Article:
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Monday, June 4, 2012
Thinking: Post#1 - Overview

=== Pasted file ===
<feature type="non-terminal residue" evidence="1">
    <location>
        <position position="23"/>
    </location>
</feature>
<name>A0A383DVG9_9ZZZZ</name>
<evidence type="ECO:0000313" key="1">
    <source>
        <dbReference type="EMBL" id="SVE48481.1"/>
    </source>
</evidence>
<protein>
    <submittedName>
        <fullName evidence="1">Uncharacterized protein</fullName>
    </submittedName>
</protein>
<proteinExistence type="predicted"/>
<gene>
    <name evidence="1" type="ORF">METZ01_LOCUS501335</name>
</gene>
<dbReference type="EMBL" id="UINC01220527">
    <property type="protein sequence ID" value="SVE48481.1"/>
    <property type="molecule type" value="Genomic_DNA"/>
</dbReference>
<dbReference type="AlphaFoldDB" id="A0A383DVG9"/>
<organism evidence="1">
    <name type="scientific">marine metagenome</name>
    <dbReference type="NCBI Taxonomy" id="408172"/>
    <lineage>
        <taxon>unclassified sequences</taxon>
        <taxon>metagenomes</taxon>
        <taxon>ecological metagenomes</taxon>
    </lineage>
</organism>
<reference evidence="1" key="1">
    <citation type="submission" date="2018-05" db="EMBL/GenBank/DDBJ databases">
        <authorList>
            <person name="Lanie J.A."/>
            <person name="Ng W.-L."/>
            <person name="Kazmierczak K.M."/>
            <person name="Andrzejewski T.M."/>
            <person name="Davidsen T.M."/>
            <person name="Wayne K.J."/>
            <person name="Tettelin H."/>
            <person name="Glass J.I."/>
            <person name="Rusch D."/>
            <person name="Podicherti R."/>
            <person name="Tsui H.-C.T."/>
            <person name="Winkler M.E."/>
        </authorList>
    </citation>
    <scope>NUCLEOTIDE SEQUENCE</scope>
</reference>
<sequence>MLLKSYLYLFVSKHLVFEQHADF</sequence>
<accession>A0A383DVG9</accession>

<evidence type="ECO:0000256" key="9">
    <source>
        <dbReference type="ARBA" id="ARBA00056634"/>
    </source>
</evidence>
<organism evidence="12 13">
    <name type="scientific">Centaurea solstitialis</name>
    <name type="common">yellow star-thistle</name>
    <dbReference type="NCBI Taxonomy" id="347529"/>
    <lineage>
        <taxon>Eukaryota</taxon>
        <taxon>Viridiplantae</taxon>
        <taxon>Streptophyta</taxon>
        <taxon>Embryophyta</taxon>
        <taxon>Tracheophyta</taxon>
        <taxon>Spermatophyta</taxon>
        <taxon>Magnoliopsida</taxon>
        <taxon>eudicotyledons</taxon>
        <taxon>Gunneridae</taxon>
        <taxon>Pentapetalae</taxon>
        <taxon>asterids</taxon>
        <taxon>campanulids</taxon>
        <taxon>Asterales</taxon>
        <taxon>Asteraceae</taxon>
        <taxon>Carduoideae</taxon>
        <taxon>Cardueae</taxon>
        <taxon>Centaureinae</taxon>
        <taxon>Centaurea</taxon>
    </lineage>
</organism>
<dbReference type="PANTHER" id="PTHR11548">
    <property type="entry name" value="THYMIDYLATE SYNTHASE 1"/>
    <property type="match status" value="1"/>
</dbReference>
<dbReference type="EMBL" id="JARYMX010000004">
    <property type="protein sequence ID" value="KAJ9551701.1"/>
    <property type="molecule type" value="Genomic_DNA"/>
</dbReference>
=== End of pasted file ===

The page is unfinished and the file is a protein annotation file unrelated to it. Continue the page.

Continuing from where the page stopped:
Overview: Winner of the Nobel Prize in Economics, Daniel Kahneman tells us that we use intuition all the time—and often well—to make daily decisions. But sometimes, even at important times, we use intuition and make very bad and harmful decisions. Getting up in age these days, Kahneman appears to have written this opus magnum as a great compilation of his research and that of his much admired academic partner, Amos Teversky (now deceased). A leader in psychology and specifically decision making and behavioral economics, Kahneman explores two systems of how we think. System 1 is the quick-to-judge, emotional, and intuitive thinking system we all seem to possess and use often. System 2 is the slower, more deliberate and logical kind of thinking we also all possess. Kahneman profiles the amazingly fast and omnipresent power and influence of intuitive thinking…both its profound contribution to daily life and its hidden traps when making big decisions too quickly—fueled by the biases of System 1 thinking. He shows how anchoring, loss aversion, and various cognitive biases can powerfully affect our decision making at home, at work and in the marketplace. At the same time, he introduces us to the slower, more logical, and more deliberate partner, System 2, and how it can be used to moderate, even mitigate, the flaws in the fast-thinking System 1. In essence, he helps us understand when and where to use each of these systems to maximize our outcomes. His bottom line advice: When we make important decisions, we need to slow down.